Skip to main content

Wikipedia v David Cameron, Apple v Android, Creatives v Geeks: What we learned from Alfresco Summit 2013

This time last week, ITProPortal was in the midst of Alfresco Summit 2013, one of the biggest open source-focused conferences on the circuit.

The enterprise CMS provider packed the European leg of its annual event with a whole host of keynotes, seminars and workshops featuring some of the tech industry's leading thinkers. So what did we learn out in Barcelona?

Wikipedia’s Wales isn’t a fan of Cameron’s Internet policies

Fresh from his headlining keynote on day one of the summit, we caught up with Wikipedia chief Jimmy Wales for a more intimate chat in a quieter corner the conference venue. Wales was open and forthcoming on all manner of subjects in our interview, from wearable technology to freedom of expression online; and addressing the latter, he spoke harshly of David Cameron’s creeping Internet censorship policies.

“We’ve seen the government pressurising The Guardian about publishing various stories and that seems to be intensifying. I saw last week that David Cameron said something new and rather astonishing about it,” he said, referencing the PM’s recent threats to the media over publishing sensitive material. Wales believes such behaviour could have a corrosive threat on Internet freedom worldwide.

“If the West loses moral leadership for openness, freedom of speech and the protection of dissidents, the world’s in big trouble,” he said.

Apple could be out innovated by open source Android

With open source at the heart of the Alfresco software philosophy, it wasn’t surprising that this sentiment was a pretty popular one over in Barcelona this week.

In his keynote speech on day two, CSC: Leading Edge Forum researcher Simon Wardley went as far as stating Android’s upper hand as a matter of fact. "The problem isn't that Apple has stopped innovating,” he told the conference. “It's that it's being out innovated by Android.”

Staving off this threat of inertia is the fundamental challenge for the modern tech company, Wardley argued, and fully embracing the cloud should be a company’s first step to ensure the business processes are up to date, and up to scratch.

"Cloud is very simple. It's about efficiency, agility and new sources of worth," he said. "Yes, we have inertia to cloud – that's normal. But you don't have a choice. It's not a question of if, it's only ever a question of when...We've had years to prepare for this change."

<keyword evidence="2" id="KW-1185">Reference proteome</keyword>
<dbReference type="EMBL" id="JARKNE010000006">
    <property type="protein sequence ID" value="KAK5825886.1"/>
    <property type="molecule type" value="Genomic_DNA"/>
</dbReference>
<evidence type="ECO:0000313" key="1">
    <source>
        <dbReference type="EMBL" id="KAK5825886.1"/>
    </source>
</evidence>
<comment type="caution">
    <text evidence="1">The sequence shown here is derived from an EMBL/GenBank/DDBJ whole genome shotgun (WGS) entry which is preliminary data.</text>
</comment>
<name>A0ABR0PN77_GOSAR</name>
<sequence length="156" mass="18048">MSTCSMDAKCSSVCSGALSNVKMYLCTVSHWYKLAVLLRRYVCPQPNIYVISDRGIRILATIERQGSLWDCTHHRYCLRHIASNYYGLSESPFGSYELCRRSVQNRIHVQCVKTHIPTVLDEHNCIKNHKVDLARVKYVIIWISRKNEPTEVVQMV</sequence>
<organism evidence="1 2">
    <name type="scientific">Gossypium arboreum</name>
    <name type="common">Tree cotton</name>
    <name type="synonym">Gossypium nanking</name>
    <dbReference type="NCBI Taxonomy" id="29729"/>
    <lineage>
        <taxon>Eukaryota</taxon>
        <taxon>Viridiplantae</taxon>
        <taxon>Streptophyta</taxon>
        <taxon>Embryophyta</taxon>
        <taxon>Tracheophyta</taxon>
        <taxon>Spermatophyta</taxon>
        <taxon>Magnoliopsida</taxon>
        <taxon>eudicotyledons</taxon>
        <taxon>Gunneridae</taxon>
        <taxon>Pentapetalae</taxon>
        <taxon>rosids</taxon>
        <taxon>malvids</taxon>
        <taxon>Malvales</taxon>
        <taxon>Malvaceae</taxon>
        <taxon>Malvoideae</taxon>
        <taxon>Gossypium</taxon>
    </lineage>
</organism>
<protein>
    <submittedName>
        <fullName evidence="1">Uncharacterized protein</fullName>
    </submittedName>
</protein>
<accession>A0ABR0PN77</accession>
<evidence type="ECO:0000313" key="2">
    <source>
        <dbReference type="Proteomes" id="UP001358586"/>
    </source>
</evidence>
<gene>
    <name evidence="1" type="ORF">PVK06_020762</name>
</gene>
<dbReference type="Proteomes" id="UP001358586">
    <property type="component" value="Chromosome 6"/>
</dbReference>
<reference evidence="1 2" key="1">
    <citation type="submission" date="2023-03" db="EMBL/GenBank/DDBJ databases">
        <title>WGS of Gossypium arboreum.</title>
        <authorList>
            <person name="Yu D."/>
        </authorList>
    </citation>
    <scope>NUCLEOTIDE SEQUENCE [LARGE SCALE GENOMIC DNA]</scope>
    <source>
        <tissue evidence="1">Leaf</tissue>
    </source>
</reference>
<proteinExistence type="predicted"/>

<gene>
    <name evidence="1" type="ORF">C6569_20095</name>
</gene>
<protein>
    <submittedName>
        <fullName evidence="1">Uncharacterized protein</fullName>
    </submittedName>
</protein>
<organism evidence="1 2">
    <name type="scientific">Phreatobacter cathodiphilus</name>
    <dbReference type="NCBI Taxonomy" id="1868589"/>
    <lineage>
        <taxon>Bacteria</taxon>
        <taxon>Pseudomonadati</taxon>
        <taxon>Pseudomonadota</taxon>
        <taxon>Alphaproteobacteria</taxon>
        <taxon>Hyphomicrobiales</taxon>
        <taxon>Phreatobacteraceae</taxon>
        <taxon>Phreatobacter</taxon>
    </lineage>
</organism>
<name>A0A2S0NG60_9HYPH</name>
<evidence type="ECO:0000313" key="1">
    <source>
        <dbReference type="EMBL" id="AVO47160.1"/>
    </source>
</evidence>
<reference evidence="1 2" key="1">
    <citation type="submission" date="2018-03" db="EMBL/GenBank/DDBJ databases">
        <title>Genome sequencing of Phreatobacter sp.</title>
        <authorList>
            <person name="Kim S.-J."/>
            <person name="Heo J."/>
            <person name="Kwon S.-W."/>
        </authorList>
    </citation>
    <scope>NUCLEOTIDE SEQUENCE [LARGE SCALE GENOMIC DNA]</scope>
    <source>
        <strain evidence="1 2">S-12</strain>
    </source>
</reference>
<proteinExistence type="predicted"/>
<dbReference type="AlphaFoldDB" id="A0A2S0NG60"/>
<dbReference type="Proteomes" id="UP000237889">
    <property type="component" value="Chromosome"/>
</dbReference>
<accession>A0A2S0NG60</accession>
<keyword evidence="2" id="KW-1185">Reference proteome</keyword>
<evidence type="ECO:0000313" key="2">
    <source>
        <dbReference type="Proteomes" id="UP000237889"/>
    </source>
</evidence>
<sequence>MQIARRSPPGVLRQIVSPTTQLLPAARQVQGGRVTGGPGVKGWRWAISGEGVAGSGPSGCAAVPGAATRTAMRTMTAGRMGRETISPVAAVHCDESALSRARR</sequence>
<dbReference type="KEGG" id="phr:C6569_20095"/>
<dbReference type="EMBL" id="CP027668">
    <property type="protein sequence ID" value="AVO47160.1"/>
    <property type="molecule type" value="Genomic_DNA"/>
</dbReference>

Creatives are ousting geeks on tech’s front line

“The world of software is getting more creative. We’re leaving behind the geeky past and going into a far more creative future, where technology is driven by the creative types as much as it is driven by the highly intellectual and technical types.”

That was the verdict of Alfresco co-founder John Newton in his eagerly-observed keynote address last week. In particular, Newton believes creatives will rise to the fore thanks to big data’s explosion in the enterprise, as the need grows for outside-the-box thinkers who can harness the data produced, and crucially, put it into effect on end users and customers.

Skilful handing of data will separate the innovators from those who remain static in business, he argued. “It’s not just about data, it’s the interpretation of how human beings think about it, and add value to that date," Newton told his audience.

"It’s not just part of a filing system, it’s information in context. About where you are, how it’s being used, and even the state of mind of that person using it. It’s about creativity. To take that interpretation and make it compelling, make it viral, make it contagious."

Alfresco's eyeing the big boys

Doug Dennerline, who joined Alfresco as CEO at the beginning of the year, believes his new charges can emulate the success of other startups-gone-big, Box and Dropbox.

The firm has enjoyed steady growth since its inception in 2005, but it is clear Dennerline wants to propel the group to new heights. Whisper it quietly, but a big-money IPO in 2014 may well be Alfresco's ticket to the higher echelons of the tech world.

"There's a lot of really positive energy in the company. We're expanding on a high growth basis and one of the other things we're trying to do is make some noise in the market," he said. "You hear a lot about Box, Dropbox and others - we need to start standing up and making some noise ourselves."